Firstly the environment, it feels like the author wanted the game world to be like real life but just couldnt figure out the proper catalyst and as a result its just waky. Why are players so afraid of death, why can quests take months, why are broken abilities like stealing all of a person's inventory or permanently stealing control of a person's characther allowed, how is spawn camping possible, what is the value of money and favor.
Secondly, the main characther. This seems to be a point of contention as those who seem to have anything in common with him say hes highly realistic. The trouble is the author does a horrible job of conveying his mentality and nature to those who have nothing in common with him. As a result, if your not someone who had serious emotional trauma at a young age the characther is likely going to seem completely inconsistent, illogical, and unengaging.
These two points become increasingly problmatic given the length of the plot. They just prevent you from really caring about what is going on from arc to arc.
My suggestion would have been to spend alot more time in the beginning introducing the world and the mc even if the more subtle aspects were left to introduce later.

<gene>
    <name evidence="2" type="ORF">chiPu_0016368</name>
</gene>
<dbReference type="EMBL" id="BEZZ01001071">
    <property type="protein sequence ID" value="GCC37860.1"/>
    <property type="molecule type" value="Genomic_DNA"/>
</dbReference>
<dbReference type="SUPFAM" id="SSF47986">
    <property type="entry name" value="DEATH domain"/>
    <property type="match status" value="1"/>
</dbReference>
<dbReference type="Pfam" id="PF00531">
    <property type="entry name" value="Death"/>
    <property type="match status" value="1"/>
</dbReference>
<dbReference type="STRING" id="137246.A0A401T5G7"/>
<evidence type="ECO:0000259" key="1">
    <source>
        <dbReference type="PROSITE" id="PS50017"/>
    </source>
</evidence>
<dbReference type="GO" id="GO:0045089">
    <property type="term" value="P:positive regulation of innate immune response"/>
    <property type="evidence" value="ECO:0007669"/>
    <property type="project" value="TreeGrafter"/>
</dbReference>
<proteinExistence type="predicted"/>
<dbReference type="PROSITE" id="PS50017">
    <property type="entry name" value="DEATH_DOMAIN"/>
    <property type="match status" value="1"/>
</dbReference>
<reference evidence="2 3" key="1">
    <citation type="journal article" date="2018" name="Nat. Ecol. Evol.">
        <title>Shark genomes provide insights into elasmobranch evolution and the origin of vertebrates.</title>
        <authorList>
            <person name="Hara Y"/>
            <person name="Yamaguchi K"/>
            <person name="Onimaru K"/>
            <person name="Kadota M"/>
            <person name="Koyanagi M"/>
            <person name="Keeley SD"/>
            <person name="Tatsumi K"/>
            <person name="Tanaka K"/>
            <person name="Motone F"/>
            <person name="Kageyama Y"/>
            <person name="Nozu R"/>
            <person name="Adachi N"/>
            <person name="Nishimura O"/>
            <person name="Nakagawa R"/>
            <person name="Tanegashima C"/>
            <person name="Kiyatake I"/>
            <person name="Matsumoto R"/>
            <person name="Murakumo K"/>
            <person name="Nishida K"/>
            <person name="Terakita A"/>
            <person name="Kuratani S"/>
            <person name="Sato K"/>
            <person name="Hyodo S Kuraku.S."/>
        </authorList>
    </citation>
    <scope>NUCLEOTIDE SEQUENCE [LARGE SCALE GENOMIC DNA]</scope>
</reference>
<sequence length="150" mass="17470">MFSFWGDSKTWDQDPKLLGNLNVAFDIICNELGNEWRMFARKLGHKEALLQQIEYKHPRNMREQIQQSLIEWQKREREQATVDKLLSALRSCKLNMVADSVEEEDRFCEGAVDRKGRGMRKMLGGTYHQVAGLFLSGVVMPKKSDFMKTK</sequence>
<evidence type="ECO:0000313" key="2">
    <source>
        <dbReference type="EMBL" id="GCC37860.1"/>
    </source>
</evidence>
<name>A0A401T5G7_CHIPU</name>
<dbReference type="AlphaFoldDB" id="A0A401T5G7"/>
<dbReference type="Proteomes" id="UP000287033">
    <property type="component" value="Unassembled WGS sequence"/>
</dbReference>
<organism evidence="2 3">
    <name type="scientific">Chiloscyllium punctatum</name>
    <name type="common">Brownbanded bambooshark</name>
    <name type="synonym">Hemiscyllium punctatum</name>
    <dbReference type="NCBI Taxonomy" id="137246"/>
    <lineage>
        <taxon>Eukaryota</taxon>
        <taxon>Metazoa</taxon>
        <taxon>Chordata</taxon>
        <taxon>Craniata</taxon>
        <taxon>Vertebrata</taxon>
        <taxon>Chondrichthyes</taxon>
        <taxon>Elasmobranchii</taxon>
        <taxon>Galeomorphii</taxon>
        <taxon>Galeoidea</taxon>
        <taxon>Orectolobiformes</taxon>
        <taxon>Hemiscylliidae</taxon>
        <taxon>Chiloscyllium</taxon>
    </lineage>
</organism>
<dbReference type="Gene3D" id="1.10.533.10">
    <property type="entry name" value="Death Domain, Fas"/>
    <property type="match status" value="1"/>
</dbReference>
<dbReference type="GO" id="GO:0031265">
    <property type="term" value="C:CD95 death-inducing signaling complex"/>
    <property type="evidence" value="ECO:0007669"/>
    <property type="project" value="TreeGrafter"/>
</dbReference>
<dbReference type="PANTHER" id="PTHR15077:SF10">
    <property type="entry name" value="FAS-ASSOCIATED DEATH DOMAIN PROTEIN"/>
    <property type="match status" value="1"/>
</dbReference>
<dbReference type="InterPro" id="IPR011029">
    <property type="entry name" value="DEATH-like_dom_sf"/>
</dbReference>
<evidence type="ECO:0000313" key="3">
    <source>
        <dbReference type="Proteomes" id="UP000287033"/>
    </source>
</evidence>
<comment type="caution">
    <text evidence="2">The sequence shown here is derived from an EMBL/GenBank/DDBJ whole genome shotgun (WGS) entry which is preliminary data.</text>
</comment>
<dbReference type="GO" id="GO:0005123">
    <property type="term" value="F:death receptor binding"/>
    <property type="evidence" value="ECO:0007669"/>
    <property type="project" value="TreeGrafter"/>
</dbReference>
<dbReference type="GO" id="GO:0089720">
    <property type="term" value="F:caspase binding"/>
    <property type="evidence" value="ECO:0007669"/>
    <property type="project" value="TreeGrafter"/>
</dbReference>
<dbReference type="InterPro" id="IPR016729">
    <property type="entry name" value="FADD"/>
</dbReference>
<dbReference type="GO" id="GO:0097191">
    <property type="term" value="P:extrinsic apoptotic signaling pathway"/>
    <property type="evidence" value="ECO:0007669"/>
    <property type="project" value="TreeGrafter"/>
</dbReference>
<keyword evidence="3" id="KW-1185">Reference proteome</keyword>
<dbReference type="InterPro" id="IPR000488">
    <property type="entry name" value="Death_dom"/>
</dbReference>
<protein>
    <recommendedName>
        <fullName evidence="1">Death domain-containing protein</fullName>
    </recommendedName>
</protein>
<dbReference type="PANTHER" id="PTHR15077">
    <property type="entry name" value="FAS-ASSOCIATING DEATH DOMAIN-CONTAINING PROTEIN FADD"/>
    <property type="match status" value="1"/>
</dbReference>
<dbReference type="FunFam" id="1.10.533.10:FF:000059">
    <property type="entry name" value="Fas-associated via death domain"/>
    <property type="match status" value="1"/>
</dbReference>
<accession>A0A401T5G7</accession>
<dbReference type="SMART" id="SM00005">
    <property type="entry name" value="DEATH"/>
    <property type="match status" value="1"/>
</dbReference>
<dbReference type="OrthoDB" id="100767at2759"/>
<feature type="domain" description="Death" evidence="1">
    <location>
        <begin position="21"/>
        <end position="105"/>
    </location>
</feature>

As the tittle says, thanks for this story. It has really been an wonderful adventure tor read this story, that brings one a lot of different emotions, like joy, anger sadness, pity, understanding, frustration and many more. Thanks once again! :D
P.S. Now I´m going in denial about the story is finished for a couple of days like I always do after finishing one. :p D.S
until he fell under the metal’s weight...
I’m a bit late to the party when it comes to this book, a solid seven years to be exact. But when the new recommendation system recommended me this book, I was immediately intrigued. A solid 2000+ pages, I read them in a week.
If you ask me, were this story to be written now, with the current popularity of RoyalRoad, it would be just as popular and praised as MoL, maybe just a bit less, but still; top five easily.
But you’re not here for my fanboying, you’re here for a review, so I’ll give you one. I’ll be a bit overly critical, so take the few bad things I’ll say with a grain of salt.